The voices crescendoed suddenly, unmistakable now, loud and shouting. The bodies around the table all leaned forward, closer together, grips tightening, breaths held. Even Grier had lost the ire in his eyes and was panicked. Then Betsy Jo’s head snapped forward, her hair unmoving in its perfect halo, and her eyes fixed on a place just above Lorelei’s head, “There you are.”
The room plunged into silence in an instant, and Lorelei’s ears rung. Despite the orange glow, the room’s temperature had dropped, and if she had breathed, Lorelei thought she might see it.
“It’s okay, honey,” Betsy Jo spoke to no one, “I’ll help you. You can use me to talk to these nice people. Go on now.”
She snapped her head back, then gently dropped it forward again. Sleepy eyed but only for a moment, they popped open and she gasped, “No way!” Eagerly, she looked around the room, blinking, then down at herself, any trace of her accent gone, “This is too cool!” The look she wore disappeared, and her voice changed back to its familiar southern drawl, “Don’t get comfortable, ya hear? I’m only allowin this so you can answer these nice people’s questions.” She gulped and nodded, her voice again dropping its accent and taking on a lilt, responding to herself, “Yes, yes, okay.”
As Betsy Jo looked out on them, they came to the shared conclusion she was no longer herself. Or she was a fabulous actor.
“So,” Ziah drew out the word, biting a lip, “are you our troublemaker?”
Betsy Jo shook her head, violently, eyes wide and unblinking.
“You’re not the one who made the chandelier fall or let the goats out?”
“Or unknotted all my ties?” Seamus piped up and the woman looked at him. “I, uh, have Arista pre-tie them all.” He grinned.
“Nu uh,” she shook her head again, then winced as if she’d been stabbed. Betsy Jo sighed, “Tell the truth,” in a scolding, southern drawl. “Ugh, okay, it was me!” she hung her head.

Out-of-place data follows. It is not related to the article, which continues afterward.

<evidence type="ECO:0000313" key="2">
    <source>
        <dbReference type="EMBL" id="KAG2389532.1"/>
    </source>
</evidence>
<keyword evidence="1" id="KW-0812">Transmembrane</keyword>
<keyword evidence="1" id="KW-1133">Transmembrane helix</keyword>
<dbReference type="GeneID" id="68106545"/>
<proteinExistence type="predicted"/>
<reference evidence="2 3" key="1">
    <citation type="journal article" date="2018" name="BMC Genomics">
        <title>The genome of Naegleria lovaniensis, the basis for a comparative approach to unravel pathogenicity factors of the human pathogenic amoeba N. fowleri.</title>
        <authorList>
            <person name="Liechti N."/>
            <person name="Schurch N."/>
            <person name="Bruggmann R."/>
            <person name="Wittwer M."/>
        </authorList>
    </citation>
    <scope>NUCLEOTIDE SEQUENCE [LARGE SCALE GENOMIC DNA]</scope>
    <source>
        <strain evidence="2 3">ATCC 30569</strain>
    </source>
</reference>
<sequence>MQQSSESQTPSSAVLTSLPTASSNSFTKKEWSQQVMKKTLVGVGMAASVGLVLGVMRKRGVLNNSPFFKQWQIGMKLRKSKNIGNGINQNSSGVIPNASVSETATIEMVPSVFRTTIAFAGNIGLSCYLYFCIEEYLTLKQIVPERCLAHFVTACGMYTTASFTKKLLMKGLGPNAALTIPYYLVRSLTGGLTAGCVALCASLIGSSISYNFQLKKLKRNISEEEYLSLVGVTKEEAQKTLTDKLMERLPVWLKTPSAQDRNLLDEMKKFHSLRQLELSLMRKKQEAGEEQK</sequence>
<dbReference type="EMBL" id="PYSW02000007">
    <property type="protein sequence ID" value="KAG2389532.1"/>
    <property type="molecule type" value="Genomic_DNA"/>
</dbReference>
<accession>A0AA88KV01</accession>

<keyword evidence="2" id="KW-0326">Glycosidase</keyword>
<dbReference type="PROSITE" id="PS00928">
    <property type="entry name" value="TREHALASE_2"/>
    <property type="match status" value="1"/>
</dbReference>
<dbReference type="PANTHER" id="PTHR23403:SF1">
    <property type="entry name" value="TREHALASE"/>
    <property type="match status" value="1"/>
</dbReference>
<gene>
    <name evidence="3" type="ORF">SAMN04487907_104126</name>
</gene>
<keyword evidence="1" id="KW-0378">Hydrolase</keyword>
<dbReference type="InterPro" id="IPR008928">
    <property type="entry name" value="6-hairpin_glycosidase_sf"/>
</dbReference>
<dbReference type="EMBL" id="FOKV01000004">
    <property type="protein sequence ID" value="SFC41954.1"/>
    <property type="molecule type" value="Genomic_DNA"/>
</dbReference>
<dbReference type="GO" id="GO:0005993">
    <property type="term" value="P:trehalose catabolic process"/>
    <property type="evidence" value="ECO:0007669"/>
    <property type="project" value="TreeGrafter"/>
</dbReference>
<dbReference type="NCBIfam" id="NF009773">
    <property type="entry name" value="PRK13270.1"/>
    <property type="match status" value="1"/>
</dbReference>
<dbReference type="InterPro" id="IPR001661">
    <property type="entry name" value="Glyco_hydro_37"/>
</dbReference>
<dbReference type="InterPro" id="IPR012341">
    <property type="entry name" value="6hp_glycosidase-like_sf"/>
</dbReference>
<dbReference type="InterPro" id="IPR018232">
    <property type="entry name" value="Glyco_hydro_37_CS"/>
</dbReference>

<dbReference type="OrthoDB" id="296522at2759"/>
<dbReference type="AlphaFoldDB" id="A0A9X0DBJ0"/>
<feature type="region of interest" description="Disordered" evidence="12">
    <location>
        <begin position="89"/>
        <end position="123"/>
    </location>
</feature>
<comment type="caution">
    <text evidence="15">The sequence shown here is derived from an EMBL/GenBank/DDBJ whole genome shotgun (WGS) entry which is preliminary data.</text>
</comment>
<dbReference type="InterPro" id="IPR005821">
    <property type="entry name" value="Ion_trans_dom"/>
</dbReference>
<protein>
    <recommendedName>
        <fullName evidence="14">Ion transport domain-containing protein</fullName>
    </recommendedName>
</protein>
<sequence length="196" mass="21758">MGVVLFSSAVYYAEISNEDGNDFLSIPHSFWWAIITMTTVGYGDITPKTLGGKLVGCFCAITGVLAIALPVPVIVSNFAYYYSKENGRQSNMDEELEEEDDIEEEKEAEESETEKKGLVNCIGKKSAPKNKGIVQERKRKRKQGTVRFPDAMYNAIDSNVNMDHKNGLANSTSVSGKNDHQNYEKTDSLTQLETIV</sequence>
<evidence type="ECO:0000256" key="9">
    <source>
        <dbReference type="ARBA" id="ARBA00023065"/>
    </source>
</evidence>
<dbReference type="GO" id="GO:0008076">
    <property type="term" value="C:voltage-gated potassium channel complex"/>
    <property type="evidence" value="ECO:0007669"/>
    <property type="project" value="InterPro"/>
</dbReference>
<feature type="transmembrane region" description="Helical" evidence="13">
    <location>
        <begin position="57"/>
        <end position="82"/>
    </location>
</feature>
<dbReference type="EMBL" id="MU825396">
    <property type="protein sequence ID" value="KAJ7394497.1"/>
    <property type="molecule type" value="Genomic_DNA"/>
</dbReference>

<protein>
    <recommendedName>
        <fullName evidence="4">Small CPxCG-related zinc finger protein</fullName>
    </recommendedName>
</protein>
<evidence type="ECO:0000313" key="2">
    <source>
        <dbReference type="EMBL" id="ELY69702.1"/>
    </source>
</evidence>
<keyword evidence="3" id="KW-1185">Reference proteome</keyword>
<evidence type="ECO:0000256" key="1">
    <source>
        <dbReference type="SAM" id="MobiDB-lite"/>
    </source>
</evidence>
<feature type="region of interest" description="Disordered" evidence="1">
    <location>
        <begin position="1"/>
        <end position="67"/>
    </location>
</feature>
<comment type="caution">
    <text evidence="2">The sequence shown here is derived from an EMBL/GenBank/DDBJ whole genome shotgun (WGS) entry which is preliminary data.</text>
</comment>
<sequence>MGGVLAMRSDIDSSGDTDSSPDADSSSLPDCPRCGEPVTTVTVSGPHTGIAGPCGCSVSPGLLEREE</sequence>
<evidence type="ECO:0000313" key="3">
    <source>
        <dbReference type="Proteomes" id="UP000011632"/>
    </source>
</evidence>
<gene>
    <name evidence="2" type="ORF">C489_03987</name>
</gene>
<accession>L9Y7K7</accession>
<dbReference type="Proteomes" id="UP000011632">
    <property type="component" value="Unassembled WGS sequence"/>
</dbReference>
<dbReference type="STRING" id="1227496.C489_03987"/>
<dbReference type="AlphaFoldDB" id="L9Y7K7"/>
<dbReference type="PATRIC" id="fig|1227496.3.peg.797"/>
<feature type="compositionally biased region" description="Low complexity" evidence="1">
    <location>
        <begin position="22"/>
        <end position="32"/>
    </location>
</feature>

The alarm draining from her face, Ziah pursed her lips, “Well, why?”
“Cause,” Betsy Jo huffed, “I felt like it.”
The group traded looks, still holding one another’s hands though it felt normal now. Ren appeared composed again, and asked, “What is your name?”
“Samuel,” she ventured carefully.
Something stirred in Lorelei’s brain–a name, a face–but she couldn’t place it.
“And how old are you, Samuel?”
Betsy Jo’s eyes glanced around the table, and Samuel answered: “Forty nine.”
Ziah leaned forward, “How old were you when you…passed on?”
Samuel grumbled in the back of his throat, “Ten.”
“That’s a long time to be hanging around still,” Ziah offered cautiously, “Why are you still here?”
“I’m waiting for my mom and dad.”
A wave fell over the table and the cold felt different then, more empty. Ziah sat back, “Samuel, you could have hurt someone.”
“No!” he shouted using Betsy Jo’s voice, “I made sure nobody was around when I did those things! You didn’t get hurt, did you?” he looked directly at Lorelei.
She paused, then shook her head slowly.
“See, she’s fine.”
“Samuel, does Lorelei have something to do with why you’re…acting out?”
Betsy Jo’s eyes were staring daggers at her.
Grier laughed, “I knew it!”
Ziah glared at him, and he shut up immediately. She was careful how she went on, “Do you want to elaborate?”
“It’s just…that’s my fort, and she’s messing it up.”